"You didn't shave.""But sir —"

"No, don't tell me how often you scraped your face this morning. I'm telling you you didn't shave."

"No excuse, sir.""Attaboy, you're learning fast."

But you'd be amazed at what you can do with them once you put them in that structure. In 18 weeks, they have a skill. They are mature. And you know what, they come to admire the drill sergeant and they never forget the drill sergeant. They come to respect him. And so we need more of this kind of structure and respect in the lives of our children.

I spend a lot of time with youth groups, and I say to people, "When does the education process begin?" We're always talking about, "Let's fix the schools. Let's do more for our teachers. Let's put more computers in our schools. Let's get it all online."

That isn't the whole answer. It's part of the answer. But the real answer begins with bringing a child to the school with structure in that child's heart and soul to begin with.

When does the learning process begin? Does it begin in first grade? No, no, it begins the first time a child in a mother's arms looks up at the mother and says, "Oh, this must be my mother. She's the one who feeds me. Oh yeah, when I don't feel so good down there, she takes care of me. It's her language I will learn." And at that moment they shut out all the other languages that they could be learning at that age, but by three months, that's her. And if the person doing it, whether it's the mother or grandmother, whoever's doing it, that is when the education process begins. That's when language begins. That's when love begins. That's when structure begins. That's when you start to imprint on the child that "you are special, you are different from every other child in the world. And we're going to read to you." A child who has not been read to is in danger when that child gets to school. A child who doesn't know his or her colors or doesn't know how to tell time, doesn't know how to tie shoes, doesn't know how to do those things, and doesn't know how to do something that goes by a word that was drilled into me as a kid: mind. Mind your manners! Mind your adults! Mind what you're saying! This is the way children are raised properly. And I watched my own young grandchildren now come along and they're, much to the distress of my children, they are acting just like we did. You know? You imprint them.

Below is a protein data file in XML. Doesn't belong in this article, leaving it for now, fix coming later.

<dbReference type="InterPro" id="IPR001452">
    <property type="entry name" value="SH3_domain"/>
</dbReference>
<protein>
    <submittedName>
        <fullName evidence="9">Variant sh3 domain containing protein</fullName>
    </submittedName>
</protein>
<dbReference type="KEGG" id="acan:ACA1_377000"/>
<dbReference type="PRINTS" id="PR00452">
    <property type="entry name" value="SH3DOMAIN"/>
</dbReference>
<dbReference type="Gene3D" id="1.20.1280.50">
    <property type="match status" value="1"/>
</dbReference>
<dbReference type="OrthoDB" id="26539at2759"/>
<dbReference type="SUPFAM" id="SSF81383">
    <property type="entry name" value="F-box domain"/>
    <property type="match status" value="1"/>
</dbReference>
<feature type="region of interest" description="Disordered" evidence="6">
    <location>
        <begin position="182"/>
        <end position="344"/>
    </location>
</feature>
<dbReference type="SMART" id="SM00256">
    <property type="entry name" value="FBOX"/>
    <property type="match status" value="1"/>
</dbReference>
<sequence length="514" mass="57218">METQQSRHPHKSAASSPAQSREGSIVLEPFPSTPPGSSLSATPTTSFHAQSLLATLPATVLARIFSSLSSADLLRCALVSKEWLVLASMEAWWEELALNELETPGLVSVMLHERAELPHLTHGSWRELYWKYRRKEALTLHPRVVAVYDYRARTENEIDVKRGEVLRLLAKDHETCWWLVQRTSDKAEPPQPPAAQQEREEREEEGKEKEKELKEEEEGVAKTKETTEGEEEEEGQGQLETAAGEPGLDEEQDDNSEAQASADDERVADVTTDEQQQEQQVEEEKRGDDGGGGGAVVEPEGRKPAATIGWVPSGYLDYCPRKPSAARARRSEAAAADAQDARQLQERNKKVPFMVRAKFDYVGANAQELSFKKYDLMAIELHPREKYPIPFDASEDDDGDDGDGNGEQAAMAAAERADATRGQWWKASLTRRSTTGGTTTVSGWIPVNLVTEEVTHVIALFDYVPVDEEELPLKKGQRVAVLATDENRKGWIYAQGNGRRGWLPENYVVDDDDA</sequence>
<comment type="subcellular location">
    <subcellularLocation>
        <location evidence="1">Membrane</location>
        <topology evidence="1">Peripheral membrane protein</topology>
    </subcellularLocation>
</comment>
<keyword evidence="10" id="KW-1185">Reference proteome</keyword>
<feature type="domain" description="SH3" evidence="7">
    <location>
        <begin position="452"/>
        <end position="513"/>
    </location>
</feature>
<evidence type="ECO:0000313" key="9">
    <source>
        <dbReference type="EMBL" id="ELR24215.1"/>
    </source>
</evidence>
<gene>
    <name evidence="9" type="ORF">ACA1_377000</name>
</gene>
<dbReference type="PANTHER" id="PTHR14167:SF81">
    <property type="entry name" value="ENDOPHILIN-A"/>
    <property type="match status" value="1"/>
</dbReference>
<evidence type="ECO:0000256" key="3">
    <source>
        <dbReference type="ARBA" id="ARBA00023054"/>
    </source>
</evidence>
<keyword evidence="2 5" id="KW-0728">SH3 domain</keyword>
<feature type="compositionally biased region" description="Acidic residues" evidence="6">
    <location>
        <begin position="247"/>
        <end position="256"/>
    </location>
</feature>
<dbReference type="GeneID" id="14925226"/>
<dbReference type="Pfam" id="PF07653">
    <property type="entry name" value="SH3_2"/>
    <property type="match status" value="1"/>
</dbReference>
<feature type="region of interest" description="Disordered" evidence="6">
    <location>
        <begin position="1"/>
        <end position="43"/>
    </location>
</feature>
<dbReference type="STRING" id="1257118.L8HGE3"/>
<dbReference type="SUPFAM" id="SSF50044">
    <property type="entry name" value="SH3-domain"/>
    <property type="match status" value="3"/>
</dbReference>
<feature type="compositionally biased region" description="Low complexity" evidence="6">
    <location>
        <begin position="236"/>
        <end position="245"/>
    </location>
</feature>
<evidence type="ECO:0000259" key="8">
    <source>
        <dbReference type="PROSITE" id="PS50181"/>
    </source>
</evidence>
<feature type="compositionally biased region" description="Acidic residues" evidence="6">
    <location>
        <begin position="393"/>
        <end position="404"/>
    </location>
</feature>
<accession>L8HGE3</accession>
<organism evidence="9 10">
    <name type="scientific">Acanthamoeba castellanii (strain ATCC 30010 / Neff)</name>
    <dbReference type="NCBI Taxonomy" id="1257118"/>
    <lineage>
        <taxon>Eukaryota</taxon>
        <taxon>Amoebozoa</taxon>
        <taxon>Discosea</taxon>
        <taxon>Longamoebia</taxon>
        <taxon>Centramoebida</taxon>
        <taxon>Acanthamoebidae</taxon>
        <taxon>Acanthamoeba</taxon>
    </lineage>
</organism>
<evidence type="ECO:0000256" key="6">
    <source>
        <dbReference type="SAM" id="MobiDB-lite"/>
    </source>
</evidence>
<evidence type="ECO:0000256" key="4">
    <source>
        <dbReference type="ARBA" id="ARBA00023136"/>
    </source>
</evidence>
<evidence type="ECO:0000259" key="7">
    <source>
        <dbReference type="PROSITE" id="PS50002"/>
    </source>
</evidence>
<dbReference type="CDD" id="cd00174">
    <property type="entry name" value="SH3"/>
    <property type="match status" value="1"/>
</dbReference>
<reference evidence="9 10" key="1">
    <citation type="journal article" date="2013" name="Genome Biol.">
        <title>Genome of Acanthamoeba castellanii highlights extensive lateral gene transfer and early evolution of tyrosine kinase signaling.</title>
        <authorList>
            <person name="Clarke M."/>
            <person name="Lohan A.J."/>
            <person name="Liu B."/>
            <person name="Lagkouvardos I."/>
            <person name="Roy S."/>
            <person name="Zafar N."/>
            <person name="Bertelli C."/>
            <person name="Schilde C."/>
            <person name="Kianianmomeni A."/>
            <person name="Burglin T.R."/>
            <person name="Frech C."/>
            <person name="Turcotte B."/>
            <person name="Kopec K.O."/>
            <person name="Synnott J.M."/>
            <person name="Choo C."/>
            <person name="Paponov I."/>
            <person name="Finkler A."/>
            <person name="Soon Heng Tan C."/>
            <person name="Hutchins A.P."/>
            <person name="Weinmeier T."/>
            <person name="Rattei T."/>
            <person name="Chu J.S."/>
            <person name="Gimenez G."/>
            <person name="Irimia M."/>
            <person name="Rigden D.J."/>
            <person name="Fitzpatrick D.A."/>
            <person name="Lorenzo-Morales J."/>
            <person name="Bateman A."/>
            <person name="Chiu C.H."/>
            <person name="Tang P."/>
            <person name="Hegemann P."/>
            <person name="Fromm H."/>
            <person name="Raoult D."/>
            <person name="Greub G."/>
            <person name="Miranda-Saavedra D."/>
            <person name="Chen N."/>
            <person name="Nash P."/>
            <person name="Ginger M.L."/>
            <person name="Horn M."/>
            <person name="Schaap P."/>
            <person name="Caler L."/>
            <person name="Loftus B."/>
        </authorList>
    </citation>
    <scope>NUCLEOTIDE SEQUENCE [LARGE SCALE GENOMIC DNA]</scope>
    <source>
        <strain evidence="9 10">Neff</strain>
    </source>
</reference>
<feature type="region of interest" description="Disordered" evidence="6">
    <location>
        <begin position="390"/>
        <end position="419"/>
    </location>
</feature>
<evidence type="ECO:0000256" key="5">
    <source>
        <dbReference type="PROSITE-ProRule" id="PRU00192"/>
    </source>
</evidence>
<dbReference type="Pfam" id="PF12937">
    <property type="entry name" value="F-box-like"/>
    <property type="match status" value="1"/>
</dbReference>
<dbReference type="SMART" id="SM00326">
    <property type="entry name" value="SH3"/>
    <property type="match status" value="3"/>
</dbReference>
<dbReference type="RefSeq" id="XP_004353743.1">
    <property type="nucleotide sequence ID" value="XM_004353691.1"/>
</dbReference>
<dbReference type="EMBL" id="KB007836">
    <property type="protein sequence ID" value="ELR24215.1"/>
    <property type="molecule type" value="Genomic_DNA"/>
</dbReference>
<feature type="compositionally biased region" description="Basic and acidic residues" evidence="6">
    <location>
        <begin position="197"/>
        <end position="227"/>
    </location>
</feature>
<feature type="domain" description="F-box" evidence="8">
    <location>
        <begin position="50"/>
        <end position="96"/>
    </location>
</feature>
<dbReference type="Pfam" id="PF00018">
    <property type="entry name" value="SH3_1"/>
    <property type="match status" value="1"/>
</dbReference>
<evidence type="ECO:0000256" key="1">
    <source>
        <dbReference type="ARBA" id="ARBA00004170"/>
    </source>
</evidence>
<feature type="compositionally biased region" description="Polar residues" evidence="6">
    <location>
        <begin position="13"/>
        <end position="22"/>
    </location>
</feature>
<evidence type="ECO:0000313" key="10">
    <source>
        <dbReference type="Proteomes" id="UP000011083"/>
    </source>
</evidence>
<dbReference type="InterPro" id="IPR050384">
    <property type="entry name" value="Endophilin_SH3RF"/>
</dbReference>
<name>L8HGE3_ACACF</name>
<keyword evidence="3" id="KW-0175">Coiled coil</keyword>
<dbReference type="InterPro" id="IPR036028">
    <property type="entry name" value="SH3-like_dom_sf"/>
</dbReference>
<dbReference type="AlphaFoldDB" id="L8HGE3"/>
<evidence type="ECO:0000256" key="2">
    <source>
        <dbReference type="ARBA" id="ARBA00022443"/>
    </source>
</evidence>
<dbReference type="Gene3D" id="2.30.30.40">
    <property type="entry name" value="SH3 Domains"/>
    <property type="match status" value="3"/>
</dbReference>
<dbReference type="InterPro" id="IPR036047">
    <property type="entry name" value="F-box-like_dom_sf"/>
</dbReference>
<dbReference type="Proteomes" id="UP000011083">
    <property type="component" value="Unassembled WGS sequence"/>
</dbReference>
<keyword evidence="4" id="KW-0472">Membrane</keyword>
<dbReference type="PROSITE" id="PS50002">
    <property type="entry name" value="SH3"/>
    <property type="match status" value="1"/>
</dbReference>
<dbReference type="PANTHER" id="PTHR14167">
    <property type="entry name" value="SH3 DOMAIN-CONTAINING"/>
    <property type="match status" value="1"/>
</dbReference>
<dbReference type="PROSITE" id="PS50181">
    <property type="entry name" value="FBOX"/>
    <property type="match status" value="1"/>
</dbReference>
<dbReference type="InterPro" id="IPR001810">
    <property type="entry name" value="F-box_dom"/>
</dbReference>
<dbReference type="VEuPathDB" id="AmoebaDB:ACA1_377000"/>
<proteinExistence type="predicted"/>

And that's what you have to do to prepare children for education and for school. And I'm working at all the energy I have to sort of communicate this message that we need preschool, we need Head Start, we need prenatal care. The education process begins even before the child is born, and if you don't do that, you're going to have difficulty. And we are having difficulties in so many of our communities and so many of our schools where kids are coming to first grade and their eyes are blazing, they've got their little knapsack on and they're ready to go, and then they realize they're not like the other first graders who know books, have been read to, can do their alphabet. And by the third grade, the kids who didn't have that structure and minding in the beginning start to realize they're behind, and what do they do? They act it out. They act it out, and they're on their way to jail or they're on their way to being dropouts. It's predictable. If you're not at the right reading level at third grade, you are a candidate for jail at age 18, and we have the highest incarceration rate because we're not getting our kids the proper start in life.

The last chapter in my book is called "The Gift of a Good Start." The gift of a good start. Every child ought to have a good start in life.